Anxiety or Excitement? What am I feeling right now? I think I should be excited but I can feel my body being flooded with anxiety.
How many times have you felt this? Whether it’s a few times or thousands, it will still take chunks out of your confidence.
I’m an introvert and I like nothing more then spending an evening at home watching a box set. On the rare occasion that I agree to go out into the world to meet friends, I end up stressed out with anxiety before I’ve even got dressed.
It starts off slowly. I’ll do something innocent like wonder where I should park the car. Then the ‘what ifs’ start showing up. These are the pesky blighters who show up uninvited and make the whole thing a million times worse. They usually start small and are things that could happen but then spiral into wild, unrealistic scenarios.
The What Ifs
- I can’t find somewhere to park
- There’s traffic and I’m late. I hate being late!
- People stare at me as I walk in the room. That would be even worse if I was late!
- I do something to make a fool of myself
- I fall asleep at the table? I’m usually in bed by 9:30pm
- My skirt gets caught in the door and rips
- I bang into a waiter and end up covered in food
- Or worse, someone else ends up covered in food because I’m a clumsy idiot
- My bank card gets declined even though I know there’s enough money in the account
- No-one else turns up and I have to sit there on my own!
Breath. Just take a breathe. Surely I should be excited about going to meet friends for an evening filled with laughter and food? Logically, the emotion I should be feeling right now is excitement so why am I so anxious?
The Science Bit
The body can’t tell the difference between anxiety and excitement. When our brains feel that we’re under threat, our nervous system triggers physical symptoms to try to keep us safe. We feel our heart race so we can sprint away from the danger. You might get a bit sweaty as the body tries to cool us down. You feel nauseous or a bit queasy (this is our digestion slowing down as our body thinks it’s got more important things to worry about right now!). AKA fight or flight response.
Anxiety and excitement are both arousal emotional experiences. The brain flicks through it’s filing cabinet of experiences and picks the one that’s most common in this situation. If my ‘go to’ is to feel anxious instead of excitement in this type of situation then that’s what the brain will always select. It doesn’t know any different so we have to teach it.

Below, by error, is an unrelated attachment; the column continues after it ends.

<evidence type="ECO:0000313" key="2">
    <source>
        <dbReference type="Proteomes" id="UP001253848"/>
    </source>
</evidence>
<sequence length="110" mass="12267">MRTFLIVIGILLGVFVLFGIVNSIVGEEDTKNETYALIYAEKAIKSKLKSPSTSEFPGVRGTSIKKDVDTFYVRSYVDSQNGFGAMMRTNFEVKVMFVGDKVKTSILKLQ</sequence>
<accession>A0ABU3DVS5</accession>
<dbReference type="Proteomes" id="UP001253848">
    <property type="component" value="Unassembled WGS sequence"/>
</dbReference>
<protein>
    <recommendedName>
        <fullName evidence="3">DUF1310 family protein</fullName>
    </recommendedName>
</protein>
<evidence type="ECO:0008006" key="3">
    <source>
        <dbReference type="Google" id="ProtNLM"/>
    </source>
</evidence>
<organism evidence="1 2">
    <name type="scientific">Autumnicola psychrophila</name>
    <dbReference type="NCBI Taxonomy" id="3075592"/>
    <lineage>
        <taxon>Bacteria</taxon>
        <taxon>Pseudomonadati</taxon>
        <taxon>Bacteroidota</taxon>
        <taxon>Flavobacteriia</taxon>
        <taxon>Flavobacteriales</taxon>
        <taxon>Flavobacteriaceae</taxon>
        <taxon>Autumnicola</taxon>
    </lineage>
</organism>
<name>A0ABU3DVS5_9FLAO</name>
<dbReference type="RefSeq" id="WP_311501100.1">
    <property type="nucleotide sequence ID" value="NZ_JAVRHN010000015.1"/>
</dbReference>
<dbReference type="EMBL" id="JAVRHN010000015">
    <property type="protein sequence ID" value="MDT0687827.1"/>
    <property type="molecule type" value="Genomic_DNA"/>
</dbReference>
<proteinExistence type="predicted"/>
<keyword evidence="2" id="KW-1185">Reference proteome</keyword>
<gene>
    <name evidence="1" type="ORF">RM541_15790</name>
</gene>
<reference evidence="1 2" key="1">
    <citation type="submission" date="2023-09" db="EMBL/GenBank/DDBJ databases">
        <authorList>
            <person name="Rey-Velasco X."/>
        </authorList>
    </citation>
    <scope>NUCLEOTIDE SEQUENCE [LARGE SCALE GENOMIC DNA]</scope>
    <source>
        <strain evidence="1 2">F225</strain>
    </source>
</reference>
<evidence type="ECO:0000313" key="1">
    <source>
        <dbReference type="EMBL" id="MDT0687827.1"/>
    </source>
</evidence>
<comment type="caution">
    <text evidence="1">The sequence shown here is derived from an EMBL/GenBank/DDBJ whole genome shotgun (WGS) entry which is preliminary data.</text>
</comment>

How to Retrain Your Brain
In order to get your brain to stop picking anxiety over excitement, you need to become more aware of the emotions at the time and question them. What exactly am I feeling right now? Is that feeling appropriate? Am I about to put myself in danger? Why would the thought of spending time with my amazing friends cause these feelings? Etc etc.
Then you need to re-label it! “I am excited!” Say it again! Scream it out loud! Chant it to yourself!
Ok so it’s really easy to say but isn’t as easy to put into practice. You have to teach yourself to be aware of your emotions as they happen. It’s harder for some people too so don’t beat yourself up if you struggle with this bit.
Maybe you got anxious earlier today and didn’t try the reframing exercise because your brain was too busy to remind you to do it. Ask yourself “What can I learn from my experience? How would I like to deal with it next time?” This is a new habit to learn, a new skill to master and it will take time. Allow yourself the time.
Other ‘Anxiety or Excitement’ Scenarios
I used one of the many scenarios that have caused me anxiety as an example. This technique can apply to pretty much anything, you just have to find a way to reframe it.
Are you anxious about a job interview? “I’m excited to meet new people and possibly start a new career path.”
Are you anxious about a first date? “My future happiness does not depend on this date, I’m excited to have a few hours in the company of someone new.”
Are you anxious about a doctors appointment? “Worrying won’t change anything so I’ll focus on how brave I’m being right now.”
Do you need to apologise to someone or have an awkward conversation? “I need to face up to this and I shall feel better for not running away from it.”
It’s easy to put something off because we’re anxious rather than taking the bull by the horns and getting on with it. Procrastination or avoidance might take the edge off the anxiety for a little while but it’ll still be there bubbling away. If we take anxiety on, we take control again and this will leave us feeling proud of ourselves for doing so!
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